Students require sufficient nutrition in order to have energy for growth, daily studies and other activities. Boys aged 11 to 18 need about 2,500 calories each day and girls need 2,200 calories daily. Teenagers should also consume additional protein, calcium, iron, dietary fibre, and other multi-vitamins. Athletes require even more. They should follow good nutrition habits in preparation for peak performance, repair tissue that has been broken down from competition, reduce active recovery time, and lower the chance of injuries. An extra-curricular athlete needs an additional five to six hundred calories.
Poor nutrition – especially before a training session, practice or competition – leads to diminished physical and mental performance and an increased risk of injury. Over the long-term, this contributes to mood changes, fatigue and obesity. Dieticians do not feel that high school and collegiate athletes possess the sophistication to alter their diets without guidance. Student-athletes can improve their performance is to consume a healthy snack before late afternoon exercise.
Encourage athletes to consume enough protein and carbohydrates before and after exercise to meet their energy and recovery needs. Adequate fluid intake is also important. For peak physical and mental performance, athletes should maintain high levels of blood glucose. Whenever blood glucose levels fall, the intensity of exercise will drop, in addition to mental fatigue and irritability.
Feeding the Mind
- The brain’s energy requirements are met by aerobic glucose degradation.
- At rest, the brain consumes twenty percent of the body’s energy.
- Without replacement, the brain would be depleted in ten minutes.
- Food insufficiently is a serious impediment to learning ability.
Feeding the Body
- Dieticians do not feel that high school athletes possess the sophistication to alter their diets without the intervention of coaches or experts.
- Left to their own devices, teenagers will fall into bad eating habits and need mentors and role models.
- Ignoring sport participation, these habits lower their energy level and degree of focus in the classroom.
- Athletes should not skip meals:
- Performance of moderate to high-intensity exercise for forty-five minutes is enhanced by consuming moderately high carbohydrate, low fat, and low protein meal three hours before
- Intake should be balanced between carbohydrates, proteins, and fats:
- Each food group provides different amount of energy but it is also important to consider the body’s construction and replace what has been lost during exercise.
- Daily breakfast eaters eat healthier and are more physically active.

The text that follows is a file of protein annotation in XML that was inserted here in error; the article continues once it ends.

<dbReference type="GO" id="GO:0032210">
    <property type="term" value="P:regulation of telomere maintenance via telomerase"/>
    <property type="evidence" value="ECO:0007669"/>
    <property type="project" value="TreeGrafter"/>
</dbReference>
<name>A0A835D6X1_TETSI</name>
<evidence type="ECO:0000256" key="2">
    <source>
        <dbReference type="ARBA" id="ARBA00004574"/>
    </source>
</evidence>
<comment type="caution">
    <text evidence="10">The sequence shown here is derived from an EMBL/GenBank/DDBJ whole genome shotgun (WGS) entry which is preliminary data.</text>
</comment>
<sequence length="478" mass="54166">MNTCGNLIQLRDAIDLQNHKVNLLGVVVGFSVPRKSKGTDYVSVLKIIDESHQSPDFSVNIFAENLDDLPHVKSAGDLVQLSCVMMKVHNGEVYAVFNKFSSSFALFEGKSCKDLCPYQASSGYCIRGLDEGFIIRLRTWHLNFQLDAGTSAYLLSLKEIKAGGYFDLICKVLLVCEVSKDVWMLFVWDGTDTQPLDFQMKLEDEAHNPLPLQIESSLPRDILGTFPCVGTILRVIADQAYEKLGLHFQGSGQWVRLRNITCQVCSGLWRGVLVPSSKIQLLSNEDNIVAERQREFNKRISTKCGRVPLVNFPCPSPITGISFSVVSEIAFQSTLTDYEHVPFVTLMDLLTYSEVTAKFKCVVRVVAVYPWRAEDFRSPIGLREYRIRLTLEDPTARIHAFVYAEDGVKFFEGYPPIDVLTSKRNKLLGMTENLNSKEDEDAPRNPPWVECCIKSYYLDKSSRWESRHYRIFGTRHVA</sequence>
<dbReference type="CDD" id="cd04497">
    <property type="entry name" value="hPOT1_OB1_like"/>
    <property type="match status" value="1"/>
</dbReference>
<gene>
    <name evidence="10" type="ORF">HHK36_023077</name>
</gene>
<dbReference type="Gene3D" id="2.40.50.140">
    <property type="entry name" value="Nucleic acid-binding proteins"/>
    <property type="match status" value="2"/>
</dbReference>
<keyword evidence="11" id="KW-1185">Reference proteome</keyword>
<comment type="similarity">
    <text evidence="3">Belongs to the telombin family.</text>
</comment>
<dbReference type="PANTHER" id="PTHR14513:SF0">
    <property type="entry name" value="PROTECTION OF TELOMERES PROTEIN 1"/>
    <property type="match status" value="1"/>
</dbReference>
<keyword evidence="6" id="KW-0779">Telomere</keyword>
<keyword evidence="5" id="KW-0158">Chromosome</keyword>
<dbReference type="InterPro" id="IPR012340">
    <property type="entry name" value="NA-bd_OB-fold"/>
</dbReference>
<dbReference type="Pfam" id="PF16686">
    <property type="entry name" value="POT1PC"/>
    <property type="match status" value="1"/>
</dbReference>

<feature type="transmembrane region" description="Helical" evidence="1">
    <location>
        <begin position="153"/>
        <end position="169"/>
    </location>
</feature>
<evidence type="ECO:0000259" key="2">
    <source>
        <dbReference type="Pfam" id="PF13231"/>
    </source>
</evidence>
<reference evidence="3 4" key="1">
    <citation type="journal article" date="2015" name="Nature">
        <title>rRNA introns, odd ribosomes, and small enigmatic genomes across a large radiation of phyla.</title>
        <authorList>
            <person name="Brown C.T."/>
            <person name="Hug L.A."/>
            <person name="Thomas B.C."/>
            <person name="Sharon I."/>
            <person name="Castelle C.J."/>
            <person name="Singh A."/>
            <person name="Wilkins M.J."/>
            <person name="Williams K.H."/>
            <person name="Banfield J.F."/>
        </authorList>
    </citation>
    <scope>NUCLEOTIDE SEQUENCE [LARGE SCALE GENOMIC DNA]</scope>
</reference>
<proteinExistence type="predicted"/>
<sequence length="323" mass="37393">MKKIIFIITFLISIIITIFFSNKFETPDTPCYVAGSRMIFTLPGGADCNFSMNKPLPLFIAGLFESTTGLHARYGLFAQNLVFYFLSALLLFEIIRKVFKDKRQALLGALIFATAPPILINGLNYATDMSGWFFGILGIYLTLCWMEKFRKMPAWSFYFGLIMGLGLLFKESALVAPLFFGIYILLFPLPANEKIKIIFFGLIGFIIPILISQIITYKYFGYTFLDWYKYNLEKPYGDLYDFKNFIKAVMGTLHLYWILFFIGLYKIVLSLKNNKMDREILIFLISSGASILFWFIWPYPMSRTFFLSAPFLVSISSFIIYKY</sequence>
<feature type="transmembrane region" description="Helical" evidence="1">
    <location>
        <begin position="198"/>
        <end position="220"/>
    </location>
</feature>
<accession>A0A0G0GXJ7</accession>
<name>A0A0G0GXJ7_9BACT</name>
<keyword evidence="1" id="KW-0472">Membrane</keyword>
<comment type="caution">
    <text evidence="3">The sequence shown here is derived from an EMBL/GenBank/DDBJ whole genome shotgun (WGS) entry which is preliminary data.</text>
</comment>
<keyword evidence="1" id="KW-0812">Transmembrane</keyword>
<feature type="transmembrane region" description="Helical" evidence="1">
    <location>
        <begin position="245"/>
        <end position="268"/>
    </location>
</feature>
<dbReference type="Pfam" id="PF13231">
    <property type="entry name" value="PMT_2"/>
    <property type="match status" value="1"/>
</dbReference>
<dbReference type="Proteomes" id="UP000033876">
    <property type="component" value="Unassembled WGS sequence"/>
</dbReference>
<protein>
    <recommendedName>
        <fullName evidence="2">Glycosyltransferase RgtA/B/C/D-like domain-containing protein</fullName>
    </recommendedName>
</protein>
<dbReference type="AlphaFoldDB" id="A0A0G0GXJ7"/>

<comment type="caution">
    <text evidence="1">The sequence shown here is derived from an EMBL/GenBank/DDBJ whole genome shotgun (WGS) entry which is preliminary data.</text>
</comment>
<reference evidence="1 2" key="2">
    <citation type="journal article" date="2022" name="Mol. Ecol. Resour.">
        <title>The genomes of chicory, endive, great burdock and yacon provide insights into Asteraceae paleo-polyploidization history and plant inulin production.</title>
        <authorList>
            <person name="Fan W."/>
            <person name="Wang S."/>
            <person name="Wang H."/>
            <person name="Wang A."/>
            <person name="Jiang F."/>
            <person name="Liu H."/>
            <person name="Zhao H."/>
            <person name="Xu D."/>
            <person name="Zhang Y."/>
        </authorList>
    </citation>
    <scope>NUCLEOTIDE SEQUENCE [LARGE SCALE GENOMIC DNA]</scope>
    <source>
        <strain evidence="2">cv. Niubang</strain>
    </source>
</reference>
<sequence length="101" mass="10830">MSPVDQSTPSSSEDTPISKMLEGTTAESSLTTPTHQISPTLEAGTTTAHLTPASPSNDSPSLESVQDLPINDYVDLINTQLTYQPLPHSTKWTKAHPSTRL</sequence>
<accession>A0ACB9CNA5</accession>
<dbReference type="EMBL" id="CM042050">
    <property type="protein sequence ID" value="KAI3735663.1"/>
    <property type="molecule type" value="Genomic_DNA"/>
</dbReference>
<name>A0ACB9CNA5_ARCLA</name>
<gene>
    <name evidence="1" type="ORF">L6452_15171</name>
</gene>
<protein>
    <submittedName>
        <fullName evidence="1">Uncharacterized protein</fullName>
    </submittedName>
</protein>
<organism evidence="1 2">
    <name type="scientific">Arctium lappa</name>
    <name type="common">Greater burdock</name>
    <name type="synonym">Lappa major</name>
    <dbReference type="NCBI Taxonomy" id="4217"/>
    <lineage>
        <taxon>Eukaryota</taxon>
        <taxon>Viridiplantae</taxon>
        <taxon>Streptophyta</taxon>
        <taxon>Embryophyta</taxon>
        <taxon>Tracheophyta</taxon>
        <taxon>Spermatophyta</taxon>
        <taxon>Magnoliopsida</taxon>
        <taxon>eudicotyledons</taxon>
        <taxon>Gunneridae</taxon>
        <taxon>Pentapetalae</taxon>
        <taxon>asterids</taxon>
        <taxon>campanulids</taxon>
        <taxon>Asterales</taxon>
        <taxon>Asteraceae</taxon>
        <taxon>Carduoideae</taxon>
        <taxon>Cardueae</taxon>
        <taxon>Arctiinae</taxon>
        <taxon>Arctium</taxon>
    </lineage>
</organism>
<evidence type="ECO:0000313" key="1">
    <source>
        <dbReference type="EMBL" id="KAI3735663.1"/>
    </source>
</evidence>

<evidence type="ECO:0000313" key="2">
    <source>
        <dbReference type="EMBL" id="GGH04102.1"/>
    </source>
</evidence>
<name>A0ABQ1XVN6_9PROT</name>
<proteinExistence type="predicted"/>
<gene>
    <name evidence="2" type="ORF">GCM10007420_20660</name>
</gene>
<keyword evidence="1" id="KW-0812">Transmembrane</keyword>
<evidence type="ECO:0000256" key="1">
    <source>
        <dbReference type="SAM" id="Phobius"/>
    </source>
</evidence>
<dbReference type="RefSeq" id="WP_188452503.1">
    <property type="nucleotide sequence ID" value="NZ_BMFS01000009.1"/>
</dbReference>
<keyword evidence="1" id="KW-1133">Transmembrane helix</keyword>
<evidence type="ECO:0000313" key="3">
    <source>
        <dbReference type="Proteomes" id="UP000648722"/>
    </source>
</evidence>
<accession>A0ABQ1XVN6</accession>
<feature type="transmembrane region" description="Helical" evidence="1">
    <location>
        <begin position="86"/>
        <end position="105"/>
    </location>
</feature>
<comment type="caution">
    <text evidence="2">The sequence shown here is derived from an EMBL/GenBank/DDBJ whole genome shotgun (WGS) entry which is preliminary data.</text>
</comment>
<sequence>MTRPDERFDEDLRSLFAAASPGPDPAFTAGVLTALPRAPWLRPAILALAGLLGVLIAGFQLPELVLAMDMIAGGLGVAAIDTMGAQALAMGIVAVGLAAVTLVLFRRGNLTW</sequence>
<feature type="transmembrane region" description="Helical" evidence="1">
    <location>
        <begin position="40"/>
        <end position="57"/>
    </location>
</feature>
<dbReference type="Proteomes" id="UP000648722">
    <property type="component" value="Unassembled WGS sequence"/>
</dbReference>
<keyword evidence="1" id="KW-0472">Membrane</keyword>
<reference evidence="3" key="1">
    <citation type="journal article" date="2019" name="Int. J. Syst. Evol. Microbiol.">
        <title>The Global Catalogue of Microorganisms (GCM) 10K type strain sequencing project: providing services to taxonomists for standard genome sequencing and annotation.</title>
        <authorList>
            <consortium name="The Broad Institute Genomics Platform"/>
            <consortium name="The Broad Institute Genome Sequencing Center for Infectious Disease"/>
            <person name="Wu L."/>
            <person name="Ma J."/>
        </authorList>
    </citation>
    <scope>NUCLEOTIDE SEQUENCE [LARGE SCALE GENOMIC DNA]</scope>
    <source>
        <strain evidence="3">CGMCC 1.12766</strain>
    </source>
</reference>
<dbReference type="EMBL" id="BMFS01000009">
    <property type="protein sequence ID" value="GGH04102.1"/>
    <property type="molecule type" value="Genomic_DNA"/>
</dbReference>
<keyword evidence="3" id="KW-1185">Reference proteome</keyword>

- Twelve to twenty-four percent of youth regularly skip breakfast.
- Skipping breakfast reduces memory and decision-making tasks.
- School breakfast programs appear to improve cognitive functioning.
- Athletes should consume close to sixty grams of protein daily.
- If athletes do not consume enough protein fuel, they will burn lean muscle mass and not make the athletic progress that they expect.
- It is important to consume quality proteins which will provide enough energy.
- Calcium develops strong and dense bones.
- Adolescent athletes require fifteen hundred mg of calcium, although they only consume just over a thousand mg.
- As teenagers grow muscle mass, iron helps deliver oxygen for energy.
- Iron-deficiency leads to anaemia, reduced Anaerobic performance, fatigue, confusion, and weakness.
- Anaemic students also perform poorly academically.
- Iron deficiency can take up to six months to correct.
- Since 1965, youth have received less energy from fibre and more from fat because they do not consume enough whole grains, pasta, and rice.
- Teens benefit less from the anti-oxidant effects of dietary fibre.
- The consumption of multi-vitamins and other supplements can help prevent vitamin imbalances caused by the frequency and duration of training sessions.
- Most high school athletes do not meet their recommended intake of Vitamins, B, C, and E, which have anti-oxidant properties.
List of Resources
- AIS Sports Nutrition. (2013, July). Basketball Nutrition. Retrieved May 18, 2015, from Australian Institute of Sport: http://www.ausport.gov.au/ais/nutrition/factsheets/sports/basketball.
- Beck, L. (2011, November 22). Midafternoon slump? Sugar isn’t the answer. Retrieved November 23 2011, from The Globe and Mail: http://www.theglobeandmail.com/life/health/new-health/health-nutrition/leslie-beck/midafternoon-slump-skip-the-sugar-and-power-up-with-protein/article2244857.
- Casciano, C. L. (2008). The Adequacy of Dietary Intake among Male High School Basketball Players. Scientia (Marywood University) , 46-62.
- Centers for Disease Control and Prevention (2011, September 15). Adolescent and School Health. Retrieved November 23 2011, from Nutrition Facts: http://www.cdc.gov/healthyyouth/nutrition/facts.htm.
- Dansereau, D. F., Knight, D. K., & Flynn, P. M. (2013). Improving Adolescent Judgment and Decision Making. Professional Psychology: Research and Practice , 44 (4), 274-282.
- Rowlinson, J. (n.d.). Kids and Nutrition. Retrieved 12 November, 2010 from http://www.kidsandnutrition.co.uk.
- Sports Nutrition Advisory Committee (n.d.). Sports Nutrition Resources. Retrieved 1 October 2004 from http://www.coach.ca/e/nutrition/resources.htm.
- Wells, G. (2013, December 20). Refuel: Hydrating and eating for better recovery. Retrieved April 14, 2015 from Dr. Greg Wells: http://drgregwells.com/be-better/refuel-hydrating-and-eating-for-better-recovery.